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Fagara coco


Fagara coco or Zanthoxylum coco is an evergreen tree of the Rutaceae family, natural of Argentina and Bolivia where it grows in the wild, mostly hilly, spinniferous forests. Its natural habitat ranges the hilly forest of Sierras Pampeanas

Description

The coco, also cochucho or smelly sauco, is usually found either in isolated groups or standing alone. It's a small to medium sized tree, ranging 6 to 8 m high. The folliage is abundant, evergreen with imparipinnate leafs that present paired spines presumably in the place of leaflets. Punctations, in pairs, on the leaflets are quite notable. Leafs have serrated margins and pinnate venation. Flowers have five petals and are arranged in panicular inflorescences. The fruit is spheric shaped, dehiscent; containing a shiny blackish seed.

The whole plant has a characteristic unpleasant smell; there comes "smelly sauco" as another common name.

Biochemistry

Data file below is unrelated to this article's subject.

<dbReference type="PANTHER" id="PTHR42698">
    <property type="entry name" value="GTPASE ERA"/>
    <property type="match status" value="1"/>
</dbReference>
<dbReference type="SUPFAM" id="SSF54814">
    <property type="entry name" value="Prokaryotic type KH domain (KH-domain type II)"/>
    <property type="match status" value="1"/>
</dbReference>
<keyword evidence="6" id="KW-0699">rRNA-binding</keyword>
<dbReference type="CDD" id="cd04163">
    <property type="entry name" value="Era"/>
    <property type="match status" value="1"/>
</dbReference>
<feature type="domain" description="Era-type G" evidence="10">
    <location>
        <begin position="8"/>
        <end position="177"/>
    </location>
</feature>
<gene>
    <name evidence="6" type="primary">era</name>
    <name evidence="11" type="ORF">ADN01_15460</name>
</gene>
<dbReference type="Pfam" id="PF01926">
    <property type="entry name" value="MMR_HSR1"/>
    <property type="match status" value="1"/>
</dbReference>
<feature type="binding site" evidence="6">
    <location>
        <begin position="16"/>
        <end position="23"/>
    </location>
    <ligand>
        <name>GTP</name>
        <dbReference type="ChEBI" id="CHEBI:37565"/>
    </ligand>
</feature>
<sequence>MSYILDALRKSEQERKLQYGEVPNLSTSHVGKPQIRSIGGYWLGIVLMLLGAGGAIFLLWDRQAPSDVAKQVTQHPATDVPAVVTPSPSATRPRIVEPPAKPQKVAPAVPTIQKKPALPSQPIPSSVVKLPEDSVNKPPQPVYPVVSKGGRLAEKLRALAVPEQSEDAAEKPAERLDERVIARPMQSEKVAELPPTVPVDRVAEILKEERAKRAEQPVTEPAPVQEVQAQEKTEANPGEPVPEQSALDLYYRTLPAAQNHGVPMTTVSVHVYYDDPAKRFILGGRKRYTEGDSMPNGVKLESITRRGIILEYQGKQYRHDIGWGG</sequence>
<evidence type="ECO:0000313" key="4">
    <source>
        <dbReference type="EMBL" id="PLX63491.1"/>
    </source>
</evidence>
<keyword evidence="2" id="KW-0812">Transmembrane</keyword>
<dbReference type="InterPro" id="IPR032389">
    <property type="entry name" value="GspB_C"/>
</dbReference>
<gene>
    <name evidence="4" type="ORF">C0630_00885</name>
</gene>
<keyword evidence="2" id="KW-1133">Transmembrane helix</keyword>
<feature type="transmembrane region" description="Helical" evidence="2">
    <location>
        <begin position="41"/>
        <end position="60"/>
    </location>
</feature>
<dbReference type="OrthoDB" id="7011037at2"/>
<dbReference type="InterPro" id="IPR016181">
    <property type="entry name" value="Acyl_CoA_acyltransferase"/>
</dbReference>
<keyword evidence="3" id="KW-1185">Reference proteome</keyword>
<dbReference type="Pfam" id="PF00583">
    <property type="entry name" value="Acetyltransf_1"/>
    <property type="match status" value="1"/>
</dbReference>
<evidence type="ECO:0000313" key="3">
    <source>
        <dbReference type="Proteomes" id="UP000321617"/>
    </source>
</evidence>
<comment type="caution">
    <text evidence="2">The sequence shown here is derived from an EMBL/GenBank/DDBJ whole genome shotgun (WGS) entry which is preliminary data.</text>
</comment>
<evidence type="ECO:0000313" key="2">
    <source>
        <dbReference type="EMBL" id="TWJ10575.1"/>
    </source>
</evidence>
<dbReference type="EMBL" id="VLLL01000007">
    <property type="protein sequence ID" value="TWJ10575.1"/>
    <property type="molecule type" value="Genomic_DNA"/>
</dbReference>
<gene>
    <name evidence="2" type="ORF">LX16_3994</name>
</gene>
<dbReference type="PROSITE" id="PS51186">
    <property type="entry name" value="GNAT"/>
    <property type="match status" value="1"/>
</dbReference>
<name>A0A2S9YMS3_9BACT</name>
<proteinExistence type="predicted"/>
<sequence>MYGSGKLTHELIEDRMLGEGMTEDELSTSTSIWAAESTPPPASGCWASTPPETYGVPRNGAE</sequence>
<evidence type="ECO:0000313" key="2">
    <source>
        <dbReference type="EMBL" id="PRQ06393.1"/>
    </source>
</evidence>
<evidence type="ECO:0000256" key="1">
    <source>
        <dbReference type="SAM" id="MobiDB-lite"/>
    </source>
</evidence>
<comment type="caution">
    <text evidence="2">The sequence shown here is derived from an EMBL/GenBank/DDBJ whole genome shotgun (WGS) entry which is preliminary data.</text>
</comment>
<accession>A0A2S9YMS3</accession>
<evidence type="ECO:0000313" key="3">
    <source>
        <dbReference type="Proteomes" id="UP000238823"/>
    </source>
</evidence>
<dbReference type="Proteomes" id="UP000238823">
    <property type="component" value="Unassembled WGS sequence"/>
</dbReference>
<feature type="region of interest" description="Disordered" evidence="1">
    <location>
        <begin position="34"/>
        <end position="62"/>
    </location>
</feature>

Eventhough unused in general botanical pharmacopea, Fagara coco tissues are very rich in alkaloids. Fagarine, N-methil-iso-coridine, eskimminianine, a-fagarine, fagarine-2, magnoflorinne, nitidine, cheleritrinne, berberine, palmatine and candicine have been isolated from folliage and wood.

Taxon synonym usage

The coco belongs to the Zanthoxylum genus. However, most local scientific articles use Fagara as the genus of choice. Fagara and Zanthoxylum are equivalent synonyms.

References

Hieronymus, G.: (1882), Plantae Diaphoricae Florae Argentinae - Bs. A.s, Ed. Kraft, 53 - 404 pp.

Dominguez, J. A.: (1928), Contribuciones a la Materia Medica Argentina, Bs. As., Ed. Peuser, 95 - 433 pp.

Stucker, G.V.: (1930), Contribucion al estudio del Fagara coco, Congreso Internacional de Biologia, Montevideo, Oct. 1930.

Fernandez Rua, R.: (1933), El alcaloide de la corteza del Fagara coco: la fagaridina, Cordoba, folleto - 12 pp. y tablas.

Boelcke, O.: (1989) Plantas vasculares de la Argentina - Bs.As., Ed. H. Sur, 2da. reimpresion, 171 - 369 pp.

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This article is licensed under the GNU Free Documentation License. It uses material from the Wikipedia article Fagara coco


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